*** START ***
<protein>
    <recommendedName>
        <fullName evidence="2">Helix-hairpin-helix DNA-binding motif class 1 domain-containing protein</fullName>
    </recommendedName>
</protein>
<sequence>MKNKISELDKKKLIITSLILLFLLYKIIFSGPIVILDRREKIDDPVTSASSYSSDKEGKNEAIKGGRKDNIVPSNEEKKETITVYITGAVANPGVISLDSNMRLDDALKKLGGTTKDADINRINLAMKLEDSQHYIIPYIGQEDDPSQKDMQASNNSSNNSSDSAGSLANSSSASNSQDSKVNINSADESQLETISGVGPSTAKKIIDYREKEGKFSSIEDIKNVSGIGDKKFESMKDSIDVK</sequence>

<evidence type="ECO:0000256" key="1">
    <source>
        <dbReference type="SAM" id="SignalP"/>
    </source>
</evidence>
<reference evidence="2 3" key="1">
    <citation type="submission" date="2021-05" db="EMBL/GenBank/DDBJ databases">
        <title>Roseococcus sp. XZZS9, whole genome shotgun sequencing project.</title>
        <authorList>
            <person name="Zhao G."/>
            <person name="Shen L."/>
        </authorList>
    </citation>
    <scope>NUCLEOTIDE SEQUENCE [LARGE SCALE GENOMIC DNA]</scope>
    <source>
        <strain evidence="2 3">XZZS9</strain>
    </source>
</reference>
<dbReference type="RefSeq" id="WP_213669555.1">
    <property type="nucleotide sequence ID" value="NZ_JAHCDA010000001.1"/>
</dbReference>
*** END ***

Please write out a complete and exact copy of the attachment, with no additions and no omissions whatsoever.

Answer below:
<protein>
    <recommendedName>
        <fullName evidence="2">Helix-hairpin-helix DNA-binding motif class 1 domain-containing protein</fullName>
    </recommendedName>
</protein>
<sequence>MKNKISELDKKKLIITSLILLFLLYKIIFSGPIVILDRREKIDDPVTSASSYSSDKEGKNEAIKGGRKDNIVPSNEEKKETITVYITGAVANPGVISLDSNMRLDDALKKLGGTTKDADINRINLAMKLEDSQHYIIPYIGQEDDPSQKDMQASNNSSNNSSDSAGSLANSSSASNSQDSKVNINSADESQLETISGVGPSTAKKIIDYREKEGKFSSIEDIKNVSGIGDKKFESMKDSIDVK</sequence>

<evidence type="ECO:0000256" key="1">
    <source>
        <dbReference type="SAM" id="SignalP"/>
    </source>
</evidence>
<reference evidence="2 3" key="1">
    <citation type="submission" date="2021-05" db="EMBL/GenBank/DDBJ databases">
        <title>Roseococcus sp. XZZS9, whole genome shotgun sequencing project.</title>
        <authorList>
            <person name="Zhao G."/>
            <person name="Shen L."/>
        </authorList>
    </citation>
    <scope>NUCLEOTIDE SEQUENCE [LARGE SCALE GENOMIC DNA]</scope>
    <source>
        <strain evidence="2 3">XZZS9</strain>
    </source>
</reference>
<dbReference type="RefSeq" id="WP_213669555.1">
    <property type="nucleotide sequence ID" value="NZ_JAHCDA010000001.1"/>
</dbReference>